Regrettably, on the morning of the day this matter was to be heard by the Commission, the Master Builders Association withdrew its support for the insertion of junior rates clauses. The Housing Industry Association remained supportive.
Resolute, CCF continued on with its argument that the Award should be changed on social inclusion grounds. As we said in our closing remarks: “What employers know, and are trying to tell the Commission through our submission, is that in our industry very young people are more costly to supervise than older adults. Employers want to hire young people – they were all young themselves once and were given a start in the industry, but the reality is that an employer, when faced with the option of hiring a 16-year-old or a 25-year-old will pick the 25-year-old. They need reasonable junior rates to cover the additional costs of safely hiring and supervising a younger person, or else they will not do it.”
The CFMEU’s response to our submission and the sworn testimony of our witnesses was to call the CCF witnesses biased. This implies those witnesses would not tell the whole truth. This is an abhorrent representation and we strongly opposed it with the Bench. Despite their views about the witnesses’ bias, none of the employee representative bodies had the will to call our witnesses to the stand. Rather than be deterred by the attempt to devalue our evidence, what we said to the Bench was: “We accept that our evidence presents what employers are thinking and feeling. That is the point of it. We submit that, for the Commission to ensure the Modern Award’s objectives are met, it needs to hear this.”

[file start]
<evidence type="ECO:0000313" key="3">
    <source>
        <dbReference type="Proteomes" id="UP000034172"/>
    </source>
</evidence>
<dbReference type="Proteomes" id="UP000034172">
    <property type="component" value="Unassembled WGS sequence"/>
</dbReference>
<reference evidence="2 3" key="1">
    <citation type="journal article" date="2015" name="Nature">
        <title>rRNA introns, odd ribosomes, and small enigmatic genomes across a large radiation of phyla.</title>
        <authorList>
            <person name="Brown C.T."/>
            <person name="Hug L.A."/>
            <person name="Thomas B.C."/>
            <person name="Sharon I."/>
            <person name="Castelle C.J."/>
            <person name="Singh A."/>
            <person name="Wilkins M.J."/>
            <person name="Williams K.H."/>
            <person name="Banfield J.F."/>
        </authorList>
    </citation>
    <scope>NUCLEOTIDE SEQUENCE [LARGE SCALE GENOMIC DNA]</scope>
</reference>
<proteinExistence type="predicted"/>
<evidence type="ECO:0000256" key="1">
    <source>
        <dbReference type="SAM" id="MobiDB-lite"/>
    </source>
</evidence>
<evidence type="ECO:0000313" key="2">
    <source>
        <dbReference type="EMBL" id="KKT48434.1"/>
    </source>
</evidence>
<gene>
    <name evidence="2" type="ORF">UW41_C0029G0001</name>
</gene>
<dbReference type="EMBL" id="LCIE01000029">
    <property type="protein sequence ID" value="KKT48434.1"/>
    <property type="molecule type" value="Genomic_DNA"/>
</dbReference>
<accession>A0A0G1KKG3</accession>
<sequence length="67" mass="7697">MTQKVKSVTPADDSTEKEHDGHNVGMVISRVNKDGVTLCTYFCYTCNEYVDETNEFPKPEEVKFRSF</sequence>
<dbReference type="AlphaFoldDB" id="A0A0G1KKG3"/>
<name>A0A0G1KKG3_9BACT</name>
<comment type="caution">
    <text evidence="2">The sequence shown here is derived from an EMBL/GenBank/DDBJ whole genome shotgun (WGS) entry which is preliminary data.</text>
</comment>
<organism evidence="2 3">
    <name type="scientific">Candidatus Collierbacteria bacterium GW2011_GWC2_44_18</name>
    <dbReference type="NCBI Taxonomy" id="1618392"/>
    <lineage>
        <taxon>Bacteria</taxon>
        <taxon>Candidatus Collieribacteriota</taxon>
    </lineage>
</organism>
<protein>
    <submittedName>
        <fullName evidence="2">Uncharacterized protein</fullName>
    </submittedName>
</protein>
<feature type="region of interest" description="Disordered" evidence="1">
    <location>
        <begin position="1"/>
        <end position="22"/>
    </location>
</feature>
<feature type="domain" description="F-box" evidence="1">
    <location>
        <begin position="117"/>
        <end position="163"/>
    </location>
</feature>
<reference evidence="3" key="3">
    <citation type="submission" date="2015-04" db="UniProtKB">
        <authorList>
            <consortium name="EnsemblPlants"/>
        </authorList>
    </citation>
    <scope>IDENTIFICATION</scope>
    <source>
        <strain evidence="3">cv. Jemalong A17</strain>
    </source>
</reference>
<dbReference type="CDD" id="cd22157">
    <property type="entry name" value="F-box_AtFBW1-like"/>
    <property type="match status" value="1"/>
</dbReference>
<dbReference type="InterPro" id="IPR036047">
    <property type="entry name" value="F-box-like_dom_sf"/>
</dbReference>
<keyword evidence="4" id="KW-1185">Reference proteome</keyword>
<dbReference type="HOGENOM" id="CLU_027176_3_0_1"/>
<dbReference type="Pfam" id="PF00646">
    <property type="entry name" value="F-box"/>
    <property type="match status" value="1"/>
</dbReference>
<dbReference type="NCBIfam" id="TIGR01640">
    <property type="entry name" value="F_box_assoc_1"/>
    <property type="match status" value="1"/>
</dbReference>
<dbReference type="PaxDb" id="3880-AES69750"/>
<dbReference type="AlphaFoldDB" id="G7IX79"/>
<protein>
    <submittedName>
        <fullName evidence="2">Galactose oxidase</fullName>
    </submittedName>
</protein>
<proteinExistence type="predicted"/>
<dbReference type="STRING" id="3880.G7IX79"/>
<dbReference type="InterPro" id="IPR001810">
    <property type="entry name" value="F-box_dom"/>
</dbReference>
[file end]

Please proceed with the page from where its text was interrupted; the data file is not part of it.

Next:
In our closing remarks CCF said: “[W]e have presented significant evidence that is probative. Our evidence explains the opinion of our industry on a key employment participation, and the opinion is staggeringly consistent. The CFMEU has chosen not to cross-examine the evidence of our witnesses. If they believed the evidence was incorrect then they should have called those witnesses, as they should have called our witnesses for redundancy. They had the opportunity, and stepped back. This evidence is probative, and we submit that the Commission should give it significant weight.”
Mr Castledine said after the hearing: “CCF makes no apologies for representing employers in the industry with conviction. It’s our role to represent our Members and be the voice of the industry. That voice will not be silenced.”
OTHER VARIATIONS TO THE AWARD
In addition to the two prominent variations discussed above there are six other areas of concern argued by CCF. These are Payment of Wages; Definition of Dirty Work; Living away from Home Allowance; Travelling Time; Provision of Transport; and the Definition of Civil Work v Asphalt Work.
We presented no direct evidence other than our submission, but on all cases we stood to explain to the Bench why we considered they were necessary. On each occasion, employee representatives presented opposing arguments.
MOVING FORWARD…WHAT’S NEXT?
Our work for now is done. We now must await the FWC’s decision. Let us hope the Commission accepts that the industry will be better off for these reforms.